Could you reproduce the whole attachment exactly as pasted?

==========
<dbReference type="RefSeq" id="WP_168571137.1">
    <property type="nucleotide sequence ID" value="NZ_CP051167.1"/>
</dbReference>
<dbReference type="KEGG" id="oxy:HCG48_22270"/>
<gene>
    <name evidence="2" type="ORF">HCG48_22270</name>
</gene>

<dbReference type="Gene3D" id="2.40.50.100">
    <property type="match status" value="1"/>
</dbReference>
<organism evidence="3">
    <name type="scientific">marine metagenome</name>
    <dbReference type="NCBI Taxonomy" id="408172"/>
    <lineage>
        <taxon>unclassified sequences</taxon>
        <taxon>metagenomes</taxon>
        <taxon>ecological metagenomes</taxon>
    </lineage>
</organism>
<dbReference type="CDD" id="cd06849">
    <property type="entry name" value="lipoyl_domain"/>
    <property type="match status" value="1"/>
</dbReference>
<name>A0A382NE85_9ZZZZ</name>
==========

<dbReference type="RefSeq" id="WP_168571137.1">
    <property type="nucleotide sequence ID" value="NZ_CP051167.1"/>
</dbReference>
<dbReference type="KEGG" id="oxy:HCG48_22270"/>
<gene>
    <name evidence="2" type="ORF">HCG48_22270</name>
</gene>

<dbReference type="Gene3D" id="2.40.50.100">
    <property type="match status" value="1"/>
</dbReference>
<organism evidence="3">
    <name type="scientific">marine metagenome</name>
    <dbReference type="NCBI Taxonomy" id="408172"/>
    <lineage>
        <taxon>unclassified sequences</taxon>
        <taxon>metagenomes</taxon>
        <taxon>ecological metagenomes</taxon>
    </lineage>
</organism>
<dbReference type="CDD" id="cd06849">
    <property type="entry name" value="lipoyl_domain"/>
    <property type="match status" value="1"/>
</dbReference>
<name>A0A382NE85_9ZZZZ</name>